|Life in the Undergrowth|
|Presented by||David Attenborough|
|Country of origin||United Kingdom|
|No. of episodes||5|
|Executive producer||Mike Gunton|
|Running time||50 minutes|
|Original network||BBC One|
|Original release||23 November –|
21 December 2005
A study of the evolution and habits of invertebrates, it was the fifth of Attenborough's specialised surveys following his major trilogy that began with Life on Earth. Each of the five 50-minute episodes looks at a group (or aspect) of the creatures using innovative photographic techniques.
The series was produced in conjunction with Animal Planet. The executive producer was Mike Gunton, the series producer Mike Salisbury, and the music was composed by Ben Salisbury and David Poore. The Chief Scientific Consultant was Dr. George McGavin.
Invertebrates had been largely ignored by filmmakers in the past, due to the difficulties in filming them, but advances in lens and camera technology gave the makers an opportunity to film the creatures at their level. The series features a balance of everyday European invertebrates such as the wolf spider and housefly and more exotic varieties such as the redback spider of Australia and venomous centipedes of the Amazon. This was the first time that such animals had been photographed at such a high level of detail for television (some sequences were filmed in high definition format), and provided not only casual viewers but also scientists with a new understanding of certain species' behaviour.
Production of the series took around two years, during which time filming took place around the world, from the Amazonian rainforest to Costa Rica, Australia, Malaysia, Hungary, Switzerland and many more locations, including the United Kingdom.
To follow and understand the various species looked at throughout the series, the production team consulted with some of the foremost experts on invertebrate life. In certain instances, their help proved invaluable, particularly when coming across particularly dangerous species or societies. In other instances, the specialists helped to provide some of their most recent discoveries, enabling the makers to showcase in rich detail the complex processes through which invertebrates may interact with their environment, as well as the regular processes of all animals in the wild, such as their mating rituals and hunt for food. Many of the creatures' interactions were not only filmed for the first time, but were also recorded with such extraordinary magnification that scientists who studied them were able to answer specific questions that observance with the naked eye had hitherto rendered impossible.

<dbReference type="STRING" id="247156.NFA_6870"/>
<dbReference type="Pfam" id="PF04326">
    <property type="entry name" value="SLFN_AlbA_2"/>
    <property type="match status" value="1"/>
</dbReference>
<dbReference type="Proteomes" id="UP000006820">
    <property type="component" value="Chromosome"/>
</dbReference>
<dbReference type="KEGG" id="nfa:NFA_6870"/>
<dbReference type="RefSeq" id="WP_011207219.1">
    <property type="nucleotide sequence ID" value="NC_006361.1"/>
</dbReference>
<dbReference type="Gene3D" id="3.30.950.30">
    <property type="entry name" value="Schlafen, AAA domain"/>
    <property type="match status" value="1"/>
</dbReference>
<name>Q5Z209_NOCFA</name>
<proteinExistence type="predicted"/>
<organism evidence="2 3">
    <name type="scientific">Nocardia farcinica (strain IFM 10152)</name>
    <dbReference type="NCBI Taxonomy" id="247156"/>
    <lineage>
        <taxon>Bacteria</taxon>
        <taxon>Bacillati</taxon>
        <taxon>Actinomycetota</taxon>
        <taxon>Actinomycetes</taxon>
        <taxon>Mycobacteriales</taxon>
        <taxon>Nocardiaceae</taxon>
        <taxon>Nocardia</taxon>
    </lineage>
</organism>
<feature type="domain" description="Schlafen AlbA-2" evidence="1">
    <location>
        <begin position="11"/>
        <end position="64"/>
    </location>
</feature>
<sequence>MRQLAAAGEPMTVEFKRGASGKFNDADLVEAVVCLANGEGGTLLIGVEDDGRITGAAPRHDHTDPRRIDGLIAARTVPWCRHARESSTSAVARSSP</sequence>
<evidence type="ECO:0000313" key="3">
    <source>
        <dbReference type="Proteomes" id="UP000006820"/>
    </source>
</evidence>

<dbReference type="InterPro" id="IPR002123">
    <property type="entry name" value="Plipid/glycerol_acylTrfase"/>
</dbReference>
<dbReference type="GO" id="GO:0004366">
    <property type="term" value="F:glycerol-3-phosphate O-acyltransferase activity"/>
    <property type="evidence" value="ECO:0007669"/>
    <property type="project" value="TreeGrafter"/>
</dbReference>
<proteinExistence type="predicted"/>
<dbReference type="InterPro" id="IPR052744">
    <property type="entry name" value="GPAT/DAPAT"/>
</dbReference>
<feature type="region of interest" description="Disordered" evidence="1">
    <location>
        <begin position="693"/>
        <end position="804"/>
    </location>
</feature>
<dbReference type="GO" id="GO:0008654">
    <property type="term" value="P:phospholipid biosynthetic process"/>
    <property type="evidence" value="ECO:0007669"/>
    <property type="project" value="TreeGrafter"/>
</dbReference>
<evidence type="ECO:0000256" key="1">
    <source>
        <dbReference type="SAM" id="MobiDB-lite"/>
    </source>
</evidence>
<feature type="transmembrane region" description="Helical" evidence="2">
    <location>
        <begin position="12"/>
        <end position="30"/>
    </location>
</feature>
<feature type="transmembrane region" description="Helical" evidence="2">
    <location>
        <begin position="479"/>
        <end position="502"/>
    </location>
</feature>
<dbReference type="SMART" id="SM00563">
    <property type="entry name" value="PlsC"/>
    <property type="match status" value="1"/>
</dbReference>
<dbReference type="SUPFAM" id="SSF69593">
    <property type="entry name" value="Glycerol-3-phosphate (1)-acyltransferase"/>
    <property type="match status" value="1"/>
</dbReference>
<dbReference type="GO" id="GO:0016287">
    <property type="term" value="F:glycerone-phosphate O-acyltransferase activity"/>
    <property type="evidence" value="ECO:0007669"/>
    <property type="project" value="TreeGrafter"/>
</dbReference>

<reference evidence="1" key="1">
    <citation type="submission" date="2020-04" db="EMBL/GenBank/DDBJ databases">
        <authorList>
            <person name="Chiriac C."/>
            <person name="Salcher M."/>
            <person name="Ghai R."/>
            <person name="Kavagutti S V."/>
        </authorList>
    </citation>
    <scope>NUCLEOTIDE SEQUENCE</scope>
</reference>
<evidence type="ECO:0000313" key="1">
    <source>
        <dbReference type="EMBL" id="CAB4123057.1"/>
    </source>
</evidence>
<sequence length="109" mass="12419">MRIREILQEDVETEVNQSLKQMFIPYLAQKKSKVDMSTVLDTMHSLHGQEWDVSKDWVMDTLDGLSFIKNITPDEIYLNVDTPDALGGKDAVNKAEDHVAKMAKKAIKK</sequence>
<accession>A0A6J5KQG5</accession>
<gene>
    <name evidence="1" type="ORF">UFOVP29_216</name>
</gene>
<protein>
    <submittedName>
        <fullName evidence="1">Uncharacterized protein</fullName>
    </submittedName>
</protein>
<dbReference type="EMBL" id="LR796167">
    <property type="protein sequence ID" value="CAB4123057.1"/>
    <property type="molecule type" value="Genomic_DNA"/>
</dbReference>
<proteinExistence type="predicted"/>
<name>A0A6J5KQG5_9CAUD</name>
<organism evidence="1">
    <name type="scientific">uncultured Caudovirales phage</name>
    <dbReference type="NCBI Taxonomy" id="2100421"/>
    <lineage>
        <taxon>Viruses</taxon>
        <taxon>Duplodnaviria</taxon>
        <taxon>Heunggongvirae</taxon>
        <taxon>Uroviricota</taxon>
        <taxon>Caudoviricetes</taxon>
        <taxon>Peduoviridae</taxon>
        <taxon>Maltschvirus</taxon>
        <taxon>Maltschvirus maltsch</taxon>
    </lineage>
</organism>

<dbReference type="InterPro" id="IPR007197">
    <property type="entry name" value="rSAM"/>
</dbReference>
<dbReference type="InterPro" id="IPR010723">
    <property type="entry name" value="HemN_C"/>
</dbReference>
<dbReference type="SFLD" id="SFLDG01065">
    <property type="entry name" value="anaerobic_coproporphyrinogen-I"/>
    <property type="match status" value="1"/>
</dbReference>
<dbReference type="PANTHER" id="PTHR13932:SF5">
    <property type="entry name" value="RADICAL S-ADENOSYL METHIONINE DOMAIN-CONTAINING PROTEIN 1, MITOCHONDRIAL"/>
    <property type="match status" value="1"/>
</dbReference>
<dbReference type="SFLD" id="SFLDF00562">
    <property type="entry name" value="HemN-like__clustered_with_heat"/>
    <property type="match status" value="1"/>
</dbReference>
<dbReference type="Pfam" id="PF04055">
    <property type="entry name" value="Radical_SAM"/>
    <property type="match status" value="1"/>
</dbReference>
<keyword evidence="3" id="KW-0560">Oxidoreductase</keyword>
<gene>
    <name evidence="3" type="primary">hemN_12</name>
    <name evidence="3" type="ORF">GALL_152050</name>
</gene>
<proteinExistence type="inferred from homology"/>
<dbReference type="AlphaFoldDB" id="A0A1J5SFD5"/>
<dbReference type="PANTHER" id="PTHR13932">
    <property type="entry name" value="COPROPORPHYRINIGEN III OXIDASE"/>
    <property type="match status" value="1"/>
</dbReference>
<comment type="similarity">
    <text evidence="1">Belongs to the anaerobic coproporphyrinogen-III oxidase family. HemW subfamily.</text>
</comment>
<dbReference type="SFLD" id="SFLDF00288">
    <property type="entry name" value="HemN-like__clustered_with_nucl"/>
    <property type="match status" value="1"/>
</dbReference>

As always, time and money constraints played a huge part. The filming schedules had to be arranged to fit in with expected dates of major events that were planned to be included, such as the emergence of the North American cicadas or the mass emergence of mayfly in Hungary. As is usual in the preparation of a nature documentary, not everything went to plan, due to the unpredictable nature of the subject matter.
Although filming took place over several years, time constraints still meant that some scenes almost weren't filmed, and a few never materialised at all. For instance, the simultaneous mass emergence of the mayfly in Hungary did not occur until the deadline day for its filming, as David Attenborough had to be in Switzerland the very next day to film the mating of wood ants. Using expert advice, the team had come to film at the time of the annual emergence, but the problem of the unusually wet spring had delayed the event. Luckily, on the very last day conditions were perfect, and the mayfly emerged – apparently in one of the more impressive manifestations of recent times. Because of these kinds of occurrences being largely dependent on environmental factors such as temperature or moisture, it was nearly impossible to tell exactly when they would happen. Instead the producers had to rely on expert estimates, but even these could be completely unpredictable. So although the mayfly appearance was captured, others were missed, such as the advent of a type of moth in Arizona (despite the camera crew camping out in the area twice, two weeks at a time).
Sometimes subjects were so small that it would have been impossible to film them in the wild. Instead, the construction of a complete habitat in a studio allowed easy pursuit of their actions, allowing the camera to capture them throughout their day. This technique was used on the wolf spider, for example, which provided some 200 hours of film – notably including its courting ritual. Despite the arm span of the grown spider being no more than 1 cm, even the newborn arachnids are shown in tight close-up as they climb on to their mother's back.
"An eye from another world; a smell-detector, investigating the path ahead. We don't often see a snail that way, and that's because we've only recently had the tiny lenses and electronic cameras that we need to explore this miniature world. But when we meet its inhabitants face to face, we suddenly realise that their behaviour can be just as meaningful to us as the behaviour of many animals more our own size."— David Attenborough's opening narration